In January, Valerie Amos, the UN Under-Secretary-General for Humanitarian Affairs and Emergency Relief Coordinator, said that thousands of South Sudanese were going without help because of interference in humanitarian activities. That should never happen. Intentionally preventing access to life-saving assistance is deplorable, much like acts of violence against those working to keep civilians safe. Since the conflict began, three humanitarian workers have been killed, caught in the crosshairs of a conflict had that nothing to do with them or with an overwhelming majority of South Sudanese. Canada condemns such cowardly attacks, and calls for full, safe, and unhindered access for humanitarian organizations in South Sudan and in all other places where humanitarian workers are engaged in life-saving activity.

Few places are more challenging for aid workers than South Sudan. In another few weeks, the rainy season will begin, cutting off up to 60% of the country. Road access in key locations of humanitarian response is minimal or impossible from May until November. Canada has offered considerable support since the conflict began, and will continue to pay close attention to ensure that we are doing everything we can to keep South Sudan civilians safe from this crisis.

Topic:   Government Orders
Subtopic:   Situation in the Republic of South Sudan
Permalink
NDP

Paul Dewar

New Democratic Party

Mr. Paul Dewar (Ottawa Centre, NDP)

Mr. Chair, I thank my colleague, who sits on the foreign affairs committee, for his intervention.

It is with great alarm and sadness and with concern around the recent events in the whole area that we have been discussing, that I posed some questions on the Central African Republic, concerns about what we have been hearing in Burundi and of course South Sudan. We had done a study on South Sudan just before the elections, in the last Parliament. One of the things we underlined was the need for Canada to stay engaged. We had been involved in the 2005 peace agreement and accord but it was very clear at the time, before full independence, that South Sudan would need our support.

My question for my colleague across the way is this. At a time when things are so fragile and with a nascent country, the newest country that we have seen formed in the last number of years in the family of nations, would the member not agree with me that we really do need to game up, that we need to provide more support, both in governance and in security, and ensure that we do not take our eyes off? I am concerned, as many are, that we had a strong commitment before, but since we have seen the Sudan task force basically dissolve, there have been concerns about what our short-term and long-term commitments are. I would just like to get his comments on that.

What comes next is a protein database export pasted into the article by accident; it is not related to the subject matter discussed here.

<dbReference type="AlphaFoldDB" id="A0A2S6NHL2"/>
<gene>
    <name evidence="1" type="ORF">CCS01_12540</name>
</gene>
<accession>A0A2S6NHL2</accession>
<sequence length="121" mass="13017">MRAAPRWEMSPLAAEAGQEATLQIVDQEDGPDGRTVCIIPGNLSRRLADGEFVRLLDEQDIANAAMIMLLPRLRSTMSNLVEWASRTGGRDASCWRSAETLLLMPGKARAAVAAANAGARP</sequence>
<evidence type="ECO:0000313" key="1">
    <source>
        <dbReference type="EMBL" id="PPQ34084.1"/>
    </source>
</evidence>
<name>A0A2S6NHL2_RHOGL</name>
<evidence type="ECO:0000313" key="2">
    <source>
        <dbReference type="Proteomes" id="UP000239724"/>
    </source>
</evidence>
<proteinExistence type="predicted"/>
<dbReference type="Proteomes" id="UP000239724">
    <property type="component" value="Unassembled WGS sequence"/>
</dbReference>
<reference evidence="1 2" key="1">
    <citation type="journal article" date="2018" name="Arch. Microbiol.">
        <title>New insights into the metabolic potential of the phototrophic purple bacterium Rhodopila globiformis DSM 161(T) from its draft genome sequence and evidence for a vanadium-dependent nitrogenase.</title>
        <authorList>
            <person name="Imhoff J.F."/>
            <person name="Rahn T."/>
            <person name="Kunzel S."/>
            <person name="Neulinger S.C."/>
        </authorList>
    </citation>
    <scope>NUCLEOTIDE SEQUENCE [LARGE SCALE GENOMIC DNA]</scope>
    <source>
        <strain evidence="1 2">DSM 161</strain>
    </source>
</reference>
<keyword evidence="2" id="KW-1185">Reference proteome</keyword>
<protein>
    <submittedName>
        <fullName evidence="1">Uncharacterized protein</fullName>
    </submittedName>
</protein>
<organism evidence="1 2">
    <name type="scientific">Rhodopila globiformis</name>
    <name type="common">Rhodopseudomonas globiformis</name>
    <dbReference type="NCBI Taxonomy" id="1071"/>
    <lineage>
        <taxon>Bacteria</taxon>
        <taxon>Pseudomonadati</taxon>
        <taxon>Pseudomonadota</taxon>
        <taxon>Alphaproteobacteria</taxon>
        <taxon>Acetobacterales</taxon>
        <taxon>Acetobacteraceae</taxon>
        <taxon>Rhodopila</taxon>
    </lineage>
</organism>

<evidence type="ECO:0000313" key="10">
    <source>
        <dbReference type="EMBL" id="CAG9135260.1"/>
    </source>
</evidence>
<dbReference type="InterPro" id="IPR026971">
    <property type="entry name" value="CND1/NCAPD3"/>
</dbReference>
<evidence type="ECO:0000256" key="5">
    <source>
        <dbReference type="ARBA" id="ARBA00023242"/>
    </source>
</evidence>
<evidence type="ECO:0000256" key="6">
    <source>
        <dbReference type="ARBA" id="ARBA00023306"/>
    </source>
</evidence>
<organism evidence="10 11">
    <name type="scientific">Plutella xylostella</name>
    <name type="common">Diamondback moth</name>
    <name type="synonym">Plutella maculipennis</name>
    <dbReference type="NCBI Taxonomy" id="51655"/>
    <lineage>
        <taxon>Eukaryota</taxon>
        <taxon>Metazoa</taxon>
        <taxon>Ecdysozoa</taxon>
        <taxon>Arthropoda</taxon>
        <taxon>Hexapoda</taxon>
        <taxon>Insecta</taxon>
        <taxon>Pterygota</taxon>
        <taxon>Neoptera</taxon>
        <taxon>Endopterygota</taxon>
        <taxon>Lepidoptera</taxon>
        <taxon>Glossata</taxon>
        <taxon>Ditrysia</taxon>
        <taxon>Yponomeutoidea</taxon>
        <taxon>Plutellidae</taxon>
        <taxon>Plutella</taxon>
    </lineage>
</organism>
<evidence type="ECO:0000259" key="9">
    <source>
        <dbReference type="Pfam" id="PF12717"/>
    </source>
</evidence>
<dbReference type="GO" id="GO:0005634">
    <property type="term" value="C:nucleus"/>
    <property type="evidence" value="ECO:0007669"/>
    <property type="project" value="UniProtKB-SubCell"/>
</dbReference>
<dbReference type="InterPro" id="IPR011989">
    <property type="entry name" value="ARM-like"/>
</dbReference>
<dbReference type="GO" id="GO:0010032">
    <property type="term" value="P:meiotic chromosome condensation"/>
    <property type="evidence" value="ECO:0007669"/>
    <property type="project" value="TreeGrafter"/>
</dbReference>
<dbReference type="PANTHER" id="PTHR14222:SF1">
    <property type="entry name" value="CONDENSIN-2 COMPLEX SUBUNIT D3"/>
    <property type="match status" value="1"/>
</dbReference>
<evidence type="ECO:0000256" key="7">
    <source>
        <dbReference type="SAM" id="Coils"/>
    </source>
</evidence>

Topic:   Government Orders
Subtopic:   Situation in the Republic of South Sudan
Permalink
CPC

Gary Schellenberger

Conservative

Mr. Gary Schellenberger

Mr. Chair, Canada is concerned with the humanitarian situation in South Sudan. We all know that. We are deeply concerned by the reports of ethnically targeted violence. Canada calls for the perpetrators of those crimes to be identified and brought to justice.

The government is providing life-saving food, water, sanitation, medical assistance, emergency shelter, and protection for those in need. Canada is providing emergency food assistance to 2.3 million food-insecure people throughout the country, providing access to over one million people across South Sudan to improve sanitation and safe water, helping 80,700 pregnant women access antenatal care, and building a new maternity ward in eastern South Sudan to provide 24-hour emergency obstetric and newborn care services.

Canada is very concerned by the deteriorating situation in South Sudan. Canada condemns these acts in the strongest possible terms. We call on all parties to immediately allow for the safe passage of humanitarian assistance to those to whom it is intended. We will continue to monitor the situation very closely.

Topic:   Government Orders
Subtopic:   Situation in the Republic of South Sudan
Permalink
LIB

Kirsty Duncan

Liberal

Ms. Kirsty Duncan (Etobicoke North, Lib.)

Mr. Chair, I would like to reiterate, I really hope foreign affairs will do a study regarding South Sudan.

To my hon. colleague, will the government consider increasing support to UNMISS beyond its assessed and voluntary contributions to the UN to protect civilians, especially women and children, from violence? For example, the government has previously funded protection of civilian capacity for the UN operation in the DRC. Will it consider doing the same for South Sudan? Also, will the government adjust and renew its long-term development programming?

Topic:   Government Orders
Subtopic:   Situation in the Republic of South Sudan
Permalink
CPC

Gary Schellenberger

Conservative

Mr. Gary Schellenberger